The textile industry was another major contributor to the Mauryan economy. The empire was known for its production of fine cotton and wool fabrics. Textiles were produced in various regions, with centres of production specialising in different types of fabrics. For instance, Varanasi was renowned for its muslin, while other regions produced woollen goods and silk.

Textile production was a significant source of employment, engaging a large portion of the population in spinning, weaving, and dyeing. The products were not only consumed domestically but also exported to other regions, contributing to the empire’s wealth.

Trade and commerce

Trade and commerce thrived under Asoka’s reign, both within the empire and with foreign lands. The Mauryan Empire had a well-developed network of roads and trade routes, facilitating the movement of goods and people. The Grand Trunk Road, one of the most important trade routes, connected the eastern and western parts of the empire, promoting economic integration.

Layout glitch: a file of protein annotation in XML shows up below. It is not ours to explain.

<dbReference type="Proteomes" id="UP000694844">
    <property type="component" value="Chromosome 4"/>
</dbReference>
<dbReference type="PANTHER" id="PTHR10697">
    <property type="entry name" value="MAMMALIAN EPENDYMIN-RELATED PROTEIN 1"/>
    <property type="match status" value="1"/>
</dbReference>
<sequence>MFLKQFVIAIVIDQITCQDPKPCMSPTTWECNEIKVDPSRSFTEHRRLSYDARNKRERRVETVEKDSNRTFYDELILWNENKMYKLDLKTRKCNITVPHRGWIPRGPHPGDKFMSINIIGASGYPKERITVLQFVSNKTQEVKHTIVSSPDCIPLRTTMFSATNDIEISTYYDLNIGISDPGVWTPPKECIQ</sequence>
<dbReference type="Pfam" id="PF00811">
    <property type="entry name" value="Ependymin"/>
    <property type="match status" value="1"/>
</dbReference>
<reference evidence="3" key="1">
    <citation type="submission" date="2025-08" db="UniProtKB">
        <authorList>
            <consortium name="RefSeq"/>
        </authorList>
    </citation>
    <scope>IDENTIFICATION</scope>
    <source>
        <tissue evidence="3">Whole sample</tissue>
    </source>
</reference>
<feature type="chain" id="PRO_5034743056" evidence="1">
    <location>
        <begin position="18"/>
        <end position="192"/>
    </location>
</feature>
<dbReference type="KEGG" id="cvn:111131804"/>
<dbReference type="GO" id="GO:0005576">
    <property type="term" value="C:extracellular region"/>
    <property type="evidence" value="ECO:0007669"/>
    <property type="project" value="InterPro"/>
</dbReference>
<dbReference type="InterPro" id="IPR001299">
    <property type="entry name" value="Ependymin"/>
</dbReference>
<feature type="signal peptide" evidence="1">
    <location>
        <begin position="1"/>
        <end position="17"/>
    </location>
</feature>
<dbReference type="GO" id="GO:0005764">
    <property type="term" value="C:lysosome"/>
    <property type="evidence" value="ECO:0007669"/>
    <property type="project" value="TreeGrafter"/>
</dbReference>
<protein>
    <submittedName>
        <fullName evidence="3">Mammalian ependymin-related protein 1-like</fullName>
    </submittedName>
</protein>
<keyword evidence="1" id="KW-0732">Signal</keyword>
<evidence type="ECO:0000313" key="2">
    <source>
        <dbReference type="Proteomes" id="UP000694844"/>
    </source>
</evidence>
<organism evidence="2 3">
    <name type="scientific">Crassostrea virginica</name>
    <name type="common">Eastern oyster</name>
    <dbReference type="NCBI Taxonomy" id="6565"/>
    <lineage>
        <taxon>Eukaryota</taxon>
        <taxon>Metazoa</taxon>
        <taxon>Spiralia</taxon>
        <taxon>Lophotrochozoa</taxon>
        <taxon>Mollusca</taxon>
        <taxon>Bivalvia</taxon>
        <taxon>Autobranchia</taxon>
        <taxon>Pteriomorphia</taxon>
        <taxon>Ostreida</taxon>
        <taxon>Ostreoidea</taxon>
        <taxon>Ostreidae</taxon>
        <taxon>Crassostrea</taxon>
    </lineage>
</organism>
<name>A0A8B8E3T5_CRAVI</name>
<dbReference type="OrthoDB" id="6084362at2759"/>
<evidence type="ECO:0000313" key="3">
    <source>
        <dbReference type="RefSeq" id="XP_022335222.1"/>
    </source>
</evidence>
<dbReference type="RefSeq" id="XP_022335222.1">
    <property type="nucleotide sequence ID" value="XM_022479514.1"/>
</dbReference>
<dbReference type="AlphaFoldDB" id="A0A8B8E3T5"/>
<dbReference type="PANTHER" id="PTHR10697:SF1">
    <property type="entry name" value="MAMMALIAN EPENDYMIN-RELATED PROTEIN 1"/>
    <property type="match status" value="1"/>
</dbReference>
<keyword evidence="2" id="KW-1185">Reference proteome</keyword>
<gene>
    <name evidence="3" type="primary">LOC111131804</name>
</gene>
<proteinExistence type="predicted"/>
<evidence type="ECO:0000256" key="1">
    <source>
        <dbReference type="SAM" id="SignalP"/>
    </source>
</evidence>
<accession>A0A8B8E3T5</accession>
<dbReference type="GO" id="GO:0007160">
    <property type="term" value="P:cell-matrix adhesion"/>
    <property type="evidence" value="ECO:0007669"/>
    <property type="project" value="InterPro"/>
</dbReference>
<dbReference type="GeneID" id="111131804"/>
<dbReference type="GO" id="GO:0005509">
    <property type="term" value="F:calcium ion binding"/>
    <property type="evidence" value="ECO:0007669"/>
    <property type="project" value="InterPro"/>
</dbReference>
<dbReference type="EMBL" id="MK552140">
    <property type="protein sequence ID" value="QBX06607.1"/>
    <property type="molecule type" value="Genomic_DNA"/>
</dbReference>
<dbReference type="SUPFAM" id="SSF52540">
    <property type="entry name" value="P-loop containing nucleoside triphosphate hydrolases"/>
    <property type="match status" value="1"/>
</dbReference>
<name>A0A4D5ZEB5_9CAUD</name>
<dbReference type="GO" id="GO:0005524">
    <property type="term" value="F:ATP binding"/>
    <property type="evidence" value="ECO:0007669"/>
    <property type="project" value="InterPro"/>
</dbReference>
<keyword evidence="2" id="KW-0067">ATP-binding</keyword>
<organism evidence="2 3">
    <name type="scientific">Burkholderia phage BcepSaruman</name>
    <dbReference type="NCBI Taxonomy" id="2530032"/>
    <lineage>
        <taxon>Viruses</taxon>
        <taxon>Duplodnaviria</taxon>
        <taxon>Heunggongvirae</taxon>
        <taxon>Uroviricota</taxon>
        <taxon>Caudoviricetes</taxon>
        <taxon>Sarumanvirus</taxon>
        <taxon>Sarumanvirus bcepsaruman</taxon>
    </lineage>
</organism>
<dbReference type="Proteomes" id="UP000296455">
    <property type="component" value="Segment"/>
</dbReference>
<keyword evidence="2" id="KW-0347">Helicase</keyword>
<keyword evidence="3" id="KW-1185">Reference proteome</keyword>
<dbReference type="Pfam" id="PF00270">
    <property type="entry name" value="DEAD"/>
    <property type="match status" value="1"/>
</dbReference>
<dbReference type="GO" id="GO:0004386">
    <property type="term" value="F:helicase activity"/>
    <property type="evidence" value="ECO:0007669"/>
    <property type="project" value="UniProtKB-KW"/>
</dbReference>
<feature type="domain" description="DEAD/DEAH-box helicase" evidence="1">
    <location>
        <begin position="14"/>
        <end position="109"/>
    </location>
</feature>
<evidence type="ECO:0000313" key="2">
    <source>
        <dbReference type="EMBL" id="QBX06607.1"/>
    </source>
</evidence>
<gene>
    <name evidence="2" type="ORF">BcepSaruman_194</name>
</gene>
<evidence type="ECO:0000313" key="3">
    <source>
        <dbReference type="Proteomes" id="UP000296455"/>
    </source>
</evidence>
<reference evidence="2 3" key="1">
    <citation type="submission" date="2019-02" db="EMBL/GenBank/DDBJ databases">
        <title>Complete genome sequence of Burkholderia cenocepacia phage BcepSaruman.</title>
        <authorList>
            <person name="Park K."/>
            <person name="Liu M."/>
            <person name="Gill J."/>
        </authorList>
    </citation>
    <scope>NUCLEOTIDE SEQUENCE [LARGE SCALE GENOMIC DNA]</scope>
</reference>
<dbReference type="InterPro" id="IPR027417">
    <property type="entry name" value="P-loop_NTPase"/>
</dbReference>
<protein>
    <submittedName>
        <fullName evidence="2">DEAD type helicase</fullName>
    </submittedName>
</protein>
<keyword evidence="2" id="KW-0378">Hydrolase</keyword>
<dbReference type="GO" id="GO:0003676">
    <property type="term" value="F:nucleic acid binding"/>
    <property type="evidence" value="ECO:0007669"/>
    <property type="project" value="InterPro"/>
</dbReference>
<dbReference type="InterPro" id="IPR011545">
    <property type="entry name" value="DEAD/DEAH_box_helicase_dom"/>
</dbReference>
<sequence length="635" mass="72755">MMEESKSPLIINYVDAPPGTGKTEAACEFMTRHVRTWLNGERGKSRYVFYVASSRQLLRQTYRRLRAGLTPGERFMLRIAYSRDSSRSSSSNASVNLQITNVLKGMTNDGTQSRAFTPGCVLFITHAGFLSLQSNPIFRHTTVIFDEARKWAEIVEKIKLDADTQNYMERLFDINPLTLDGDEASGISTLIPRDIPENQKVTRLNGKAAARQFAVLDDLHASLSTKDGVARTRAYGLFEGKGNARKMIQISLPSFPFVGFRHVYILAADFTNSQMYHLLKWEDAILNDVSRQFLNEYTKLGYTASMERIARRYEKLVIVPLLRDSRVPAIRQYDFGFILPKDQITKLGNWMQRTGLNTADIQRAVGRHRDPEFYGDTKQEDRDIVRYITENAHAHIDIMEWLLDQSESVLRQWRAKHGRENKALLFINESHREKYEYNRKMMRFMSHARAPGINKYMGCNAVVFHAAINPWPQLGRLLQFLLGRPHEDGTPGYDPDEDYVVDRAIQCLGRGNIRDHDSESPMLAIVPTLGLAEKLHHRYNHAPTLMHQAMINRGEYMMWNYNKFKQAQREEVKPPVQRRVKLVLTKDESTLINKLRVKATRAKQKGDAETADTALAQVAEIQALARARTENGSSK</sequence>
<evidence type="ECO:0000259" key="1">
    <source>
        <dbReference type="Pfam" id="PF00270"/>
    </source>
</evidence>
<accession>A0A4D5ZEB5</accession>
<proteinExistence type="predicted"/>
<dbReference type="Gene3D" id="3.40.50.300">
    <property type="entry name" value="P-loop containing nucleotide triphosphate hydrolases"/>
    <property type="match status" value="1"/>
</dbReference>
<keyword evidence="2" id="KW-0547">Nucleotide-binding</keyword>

Ports along the eastern and western coasts facilitated maritime trade with Southeast Asia, the Middle East, and the Mediterranean world. The exchange of goods such as spices, textiles, and precious stones boosted the empire’s economy. The state imposed taxes on trade, which were an important source of revenue. 

Urbanisation and infrastructure

The Mauryan Empire saw significant urbanisation, with cities such as Pataliputra (modern Patna), Taxila, and Ujjain emerging as major urban centres. These cities were well-planned, with advanced infrastructure; including roads, drainage systems, and public buildings.

Asoka’s emphasis on Dhamma (moral law) extended to urban planning, with efforts to improve the quality of life for his subjects. Public facilities such as hospitals for humans, as well as for animals, rest houses, and gardens, were constructed, reflecting a focus on welfare and public health. These urban centres became hubs of economic activity, fostering industries and trade.

Crafts and artisanship